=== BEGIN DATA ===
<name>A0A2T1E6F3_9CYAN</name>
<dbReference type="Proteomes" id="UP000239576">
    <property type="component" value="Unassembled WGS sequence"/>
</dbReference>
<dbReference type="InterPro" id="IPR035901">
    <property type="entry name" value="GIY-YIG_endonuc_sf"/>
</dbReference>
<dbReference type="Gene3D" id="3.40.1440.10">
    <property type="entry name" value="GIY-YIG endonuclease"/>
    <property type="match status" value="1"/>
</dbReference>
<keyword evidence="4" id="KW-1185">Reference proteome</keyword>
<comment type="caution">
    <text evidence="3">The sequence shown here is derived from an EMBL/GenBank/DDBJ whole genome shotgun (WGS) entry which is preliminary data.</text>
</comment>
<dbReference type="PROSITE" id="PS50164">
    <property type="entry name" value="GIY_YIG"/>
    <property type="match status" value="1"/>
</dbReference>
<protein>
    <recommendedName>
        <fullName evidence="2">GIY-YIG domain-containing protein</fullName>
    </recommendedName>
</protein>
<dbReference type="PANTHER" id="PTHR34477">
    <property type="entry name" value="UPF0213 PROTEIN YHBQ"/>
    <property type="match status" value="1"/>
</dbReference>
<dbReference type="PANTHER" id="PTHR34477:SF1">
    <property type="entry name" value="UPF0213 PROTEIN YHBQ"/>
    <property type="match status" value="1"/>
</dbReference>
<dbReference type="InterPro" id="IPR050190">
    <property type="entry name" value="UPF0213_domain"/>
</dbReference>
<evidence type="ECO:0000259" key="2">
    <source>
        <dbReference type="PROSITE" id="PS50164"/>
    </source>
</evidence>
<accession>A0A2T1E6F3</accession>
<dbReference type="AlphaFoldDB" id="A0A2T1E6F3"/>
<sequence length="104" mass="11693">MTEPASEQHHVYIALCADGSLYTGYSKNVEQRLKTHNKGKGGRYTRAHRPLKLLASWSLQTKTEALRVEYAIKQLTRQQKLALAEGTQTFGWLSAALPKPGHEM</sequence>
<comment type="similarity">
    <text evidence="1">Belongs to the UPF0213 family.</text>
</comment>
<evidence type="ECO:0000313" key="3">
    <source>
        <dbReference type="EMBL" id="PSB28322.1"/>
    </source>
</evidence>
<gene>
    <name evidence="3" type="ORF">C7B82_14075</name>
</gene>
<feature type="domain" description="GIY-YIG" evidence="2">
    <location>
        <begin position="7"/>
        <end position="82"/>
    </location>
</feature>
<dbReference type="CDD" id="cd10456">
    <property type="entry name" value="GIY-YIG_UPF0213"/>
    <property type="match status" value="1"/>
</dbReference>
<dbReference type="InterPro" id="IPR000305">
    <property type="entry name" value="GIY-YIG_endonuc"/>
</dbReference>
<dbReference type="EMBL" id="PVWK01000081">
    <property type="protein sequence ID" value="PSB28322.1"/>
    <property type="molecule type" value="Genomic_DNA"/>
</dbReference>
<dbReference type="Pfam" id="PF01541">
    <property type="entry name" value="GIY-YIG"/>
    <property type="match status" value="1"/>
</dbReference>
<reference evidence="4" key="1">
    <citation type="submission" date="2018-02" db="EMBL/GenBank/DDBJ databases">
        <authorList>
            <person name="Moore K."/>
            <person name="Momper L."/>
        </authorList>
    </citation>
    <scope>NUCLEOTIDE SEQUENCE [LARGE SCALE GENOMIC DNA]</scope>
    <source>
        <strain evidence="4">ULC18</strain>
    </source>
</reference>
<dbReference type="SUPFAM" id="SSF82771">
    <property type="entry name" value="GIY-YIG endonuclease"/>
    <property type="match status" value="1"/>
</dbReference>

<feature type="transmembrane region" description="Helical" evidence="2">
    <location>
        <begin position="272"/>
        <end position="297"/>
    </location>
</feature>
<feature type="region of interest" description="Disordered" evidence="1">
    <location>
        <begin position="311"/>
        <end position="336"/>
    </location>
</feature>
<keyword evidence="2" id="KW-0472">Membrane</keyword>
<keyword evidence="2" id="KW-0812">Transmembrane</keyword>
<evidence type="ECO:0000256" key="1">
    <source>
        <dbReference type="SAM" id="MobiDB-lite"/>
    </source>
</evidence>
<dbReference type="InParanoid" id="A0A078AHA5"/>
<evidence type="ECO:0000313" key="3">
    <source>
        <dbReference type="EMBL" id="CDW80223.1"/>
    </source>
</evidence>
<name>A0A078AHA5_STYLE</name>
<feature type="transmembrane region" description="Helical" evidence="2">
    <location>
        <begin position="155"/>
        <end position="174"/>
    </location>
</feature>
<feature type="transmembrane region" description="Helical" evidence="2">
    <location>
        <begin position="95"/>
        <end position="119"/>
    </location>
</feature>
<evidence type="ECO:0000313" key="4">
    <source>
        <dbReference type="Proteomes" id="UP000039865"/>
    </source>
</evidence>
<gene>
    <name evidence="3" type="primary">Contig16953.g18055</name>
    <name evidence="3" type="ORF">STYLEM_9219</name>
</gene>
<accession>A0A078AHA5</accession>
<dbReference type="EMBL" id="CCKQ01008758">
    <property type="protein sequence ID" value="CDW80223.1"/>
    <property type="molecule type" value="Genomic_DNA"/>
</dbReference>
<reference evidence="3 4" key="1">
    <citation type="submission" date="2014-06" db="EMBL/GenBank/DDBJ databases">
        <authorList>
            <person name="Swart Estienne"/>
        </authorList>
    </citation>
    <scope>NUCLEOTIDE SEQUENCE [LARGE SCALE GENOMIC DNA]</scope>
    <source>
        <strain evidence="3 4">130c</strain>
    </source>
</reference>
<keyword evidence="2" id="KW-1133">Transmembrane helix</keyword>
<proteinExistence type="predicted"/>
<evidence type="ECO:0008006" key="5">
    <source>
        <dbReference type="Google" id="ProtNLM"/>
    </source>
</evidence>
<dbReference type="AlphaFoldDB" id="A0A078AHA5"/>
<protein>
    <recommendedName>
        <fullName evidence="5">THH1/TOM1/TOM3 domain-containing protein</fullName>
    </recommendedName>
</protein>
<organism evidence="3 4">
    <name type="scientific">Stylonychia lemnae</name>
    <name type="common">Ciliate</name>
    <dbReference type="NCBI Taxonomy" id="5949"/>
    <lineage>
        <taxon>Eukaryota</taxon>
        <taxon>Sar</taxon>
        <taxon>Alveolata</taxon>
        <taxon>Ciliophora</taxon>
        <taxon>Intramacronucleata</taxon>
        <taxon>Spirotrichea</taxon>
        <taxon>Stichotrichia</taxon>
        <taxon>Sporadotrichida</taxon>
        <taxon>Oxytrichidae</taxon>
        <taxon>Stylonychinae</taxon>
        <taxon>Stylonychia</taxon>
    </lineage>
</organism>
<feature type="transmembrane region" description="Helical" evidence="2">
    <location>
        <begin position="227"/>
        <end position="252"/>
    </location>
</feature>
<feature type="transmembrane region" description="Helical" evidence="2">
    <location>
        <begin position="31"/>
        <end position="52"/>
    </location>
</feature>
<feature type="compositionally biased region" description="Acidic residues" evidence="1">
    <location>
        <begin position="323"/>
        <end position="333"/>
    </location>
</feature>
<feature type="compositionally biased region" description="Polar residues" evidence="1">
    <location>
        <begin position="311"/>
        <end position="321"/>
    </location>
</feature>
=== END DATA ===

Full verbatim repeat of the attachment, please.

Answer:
<name>A0A2T1E6F3_9CYAN</name>
<dbReference type="Proteomes" id="UP000239576">
    <property type="component" value="Unassembled WGS sequence"/>
</dbReference>
<dbReference type="InterPro" id="IPR035901">
    <property type="entry name" value="GIY-YIG_endonuc_sf"/>
</dbReference>
<dbReference type="Gene3D" id="3.40.1440.10">
    <property type="entry name" value="GIY-YIG endonuclease"/>
    <property type="match status" value="1"/>
</dbReference>
<keyword evidence="4" id="KW-1185">Reference proteome</keyword>
<comment type="caution">
    <text evidence="3">The sequence shown here is derived from an EMBL/GenBank/DDBJ whole genome shotgun (WGS) entry which is preliminary data.</text>
</comment>
<dbReference type="PROSITE" id="PS50164">
    <property type="entry name" value="GIY_YIG"/>
    <property type="match status" value="1"/>
</dbReference>
<protein>
    <recommendedName>
        <fullName evidence="2">GIY-YIG domain-containing protein</fullName>
    </recommendedName>
</protein>
<dbReference type="PANTHER" id="PTHR34477">
    <property type="entry name" value="UPF0213 PROTEIN YHBQ"/>
    <property type="match status" value="1"/>
</dbReference>
<dbReference type="PANTHER" id="PTHR34477:SF1">
    <property type="entry name" value="UPF0213 PROTEIN YHBQ"/>
    <property type="match status" value="1"/>
</dbReference>
<dbReference type="InterPro" id="IPR050190">
    <property type="entry name" value="UPF0213_domain"/>
</dbReference>
<evidence type="ECO:0000259" key="2">
    <source>
        <dbReference type="PROSITE" id="PS50164"/>
    </source>
</evidence>
<accession>A0A2T1E6F3</accession>
<dbReference type="AlphaFoldDB" id="A0A2T1E6F3"/>
<sequence length="104" mass="11693">MTEPASEQHHVYIALCADGSLYTGYSKNVEQRLKTHNKGKGGRYTRAHRPLKLLASWSLQTKTEALRVEYAIKQLTRQQKLALAEGTQTFGWLSAALPKPGHEM</sequence>
<comment type="similarity">
    <text evidence="1">Belongs to the UPF0213 family.</text>
</comment>
<evidence type="ECO:0000313" key="3">
    <source>
        <dbReference type="EMBL" id="PSB28322.1"/>
    </source>
</evidence>
<gene>
    <name evidence="3" type="ORF">C7B82_14075</name>
</gene>
<feature type="domain" description="GIY-YIG" evidence="2">
    <location>
        <begin position="7"/>
        <end position="82"/>
    </location>
</feature>
<dbReference type="CDD" id="cd10456">
    <property type="entry name" value="GIY-YIG_UPF0213"/>
    <property type="match status" value="1"/>
</dbReference>
<dbReference type="InterPro" id="IPR000305">
    <property type="entry name" value="GIY-YIG_endonuc"/>
</dbReference>
<dbReference type="EMBL" id="PVWK01000081">
    <property type="protein sequence ID" value="PSB28322.1"/>
    <property type="molecule type" value="Genomic_DNA"/>
</dbReference>
<dbReference type="Pfam" id="PF01541">
    <property type="entry name" value="GIY-YIG"/>
    <property type="match status" value="1"/>
</dbReference>
<reference evidence="4" key="1">
    <citation type="submission" date="2018-02" db="EMBL/GenBank/DDBJ databases">
        <authorList>
            <person name="Moore K."/>
            <person name="Momper L."/>
        </authorList>
    </citation>
    <scope>NUCLEOTIDE SEQUENCE [LARGE SCALE GENOMIC DNA]</scope>
    <source>
        <strain evidence="4">ULC18</strain>
    </source>
</reference>
<dbReference type="SUPFAM" id="SSF82771">
    <property type="entry name" value="GIY-YIG endonuclease"/>
    <property type="match status" value="1"/>
</dbReference>

<feature type="transmembrane region" description="Helical" evidence="2">
    <location>
        <begin position="272"/>
        <end position="297"/>
    </location>
</feature>
<feature type="region of interest" description="Disordered" evidence="1">
    <location>
        <begin position="311"/>
        <end position="336"/>
    </location>
</feature>
<keyword evidence="2" id="KW-0472">Membrane</keyword>
<keyword evidence="2" id="KW-0812">Transmembrane</keyword>
<evidence type="ECO:0000256" key="1">
    <source>
        <dbReference type="SAM" id="MobiDB-lite"/>
    </source>
</evidence>
<dbReference type="InParanoid" id="A0A078AHA5"/>
<evidence type="ECO:0000313" key="3">
    <source>
        <dbReference type="EMBL" id="CDW80223.1"/>
    </source>
</evidence>
<name>A0A078AHA5_STYLE</name>
<feature type="transmembrane region" description="Helical" evidence="2">
    <location>
        <begin position="155"/>
        <end position="174"/>
    </location>
</feature>
<feature type="transmembrane region" description="Helical" evidence="2">
    <location>
        <begin position="95"/>
        <end position="119"/>
    </location>
</feature>
<evidence type="ECO:0000313" key="4">
    <source>
        <dbReference type="Proteomes" id="UP000039865"/>
    </source>
</evidence>
<gene>
    <name evidence="3" type="primary">Contig16953.g18055</name>
    <name evidence="3" type="ORF">STYLEM_9219</name>
</gene>
<accession>A0A078AHA5</accession>
<dbReference type="EMBL" id="CCKQ01008758">
    <property type="protein sequence ID" value="CDW80223.1"/>
    <property type="molecule type" value="Genomic_DNA"/>
</dbReference>
<reference evidence="3 4" key="1">
    <citation type="submission" date="2014-06" db="EMBL/GenBank/DDBJ databases">
        <authorList>
            <person name="Swart Estienne"/>
        </authorList>
    </citation>
    <scope>NUCLEOTIDE SEQUENCE [LARGE SCALE GENOMIC DNA]</scope>
    <source>
        <strain evidence="3 4">130c</strain>
    </source>
</reference>
<keyword evidence="2" id="KW-1133">Transmembrane helix</keyword>
<proteinExistence type="predicted"/>
<evidence type="ECO:0008006" key="5">
    <source>
        <dbReference type="Google" id="ProtNLM"/>
    </source>
</evidence>
<dbReference type="AlphaFoldDB" id="A0A078AHA5"/>
<protein>
    <recommendedName>
        <fullName evidence="5">THH1/TOM1/TOM3 domain-containing protein</fullName>
    </recommendedName>
</protein>
<organism evidence="3 4">
    <name type="scientific">Stylonychia lemnae</name>
    <name type="common">Ciliate</name>
    <dbReference type="NCBI Taxonomy" id="5949"/>
    <lineage>
        <taxon>Eukaryota</taxon>
        <taxon>Sar</taxon>
        <taxon>Alveolata</taxon>
        <taxon>Ciliophora</taxon>
        <taxon>Intramacronucleata</taxon>
        <taxon>Spirotrichea</taxon>
        <taxon>Stichotrichia</taxon>
        <taxon>Sporadotrichida</taxon>
        <taxon>Oxytrichidae</taxon>
        <taxon>Stylonychinae</taxon>
        <taxon>Stylonychia</taxon>
    </lineage>
</organism>
<feature type="transmembrane region" description="Helical" evidence="2">
    <location>
        <begin position="227"/>
        <end position="252"/>
    </location>
</feature>
<feature type="transmembrane region" description="Helical" evidence="2">
    <location>
        <begin position="31"/>
        <end position="52"/>
    </location>
</feature>
<feature type="compositionally biased region" description="Acidic residues" evidence="1">
    <location>
        <begin position="323"/>
        <end position="333"/>
    </location>
</feature>
<feature type="compositionally biased region" description="Polar residues" evidence="1">
    <location>
        <begin position="311"/>
        <end position="321"/>
    </location>
</feature>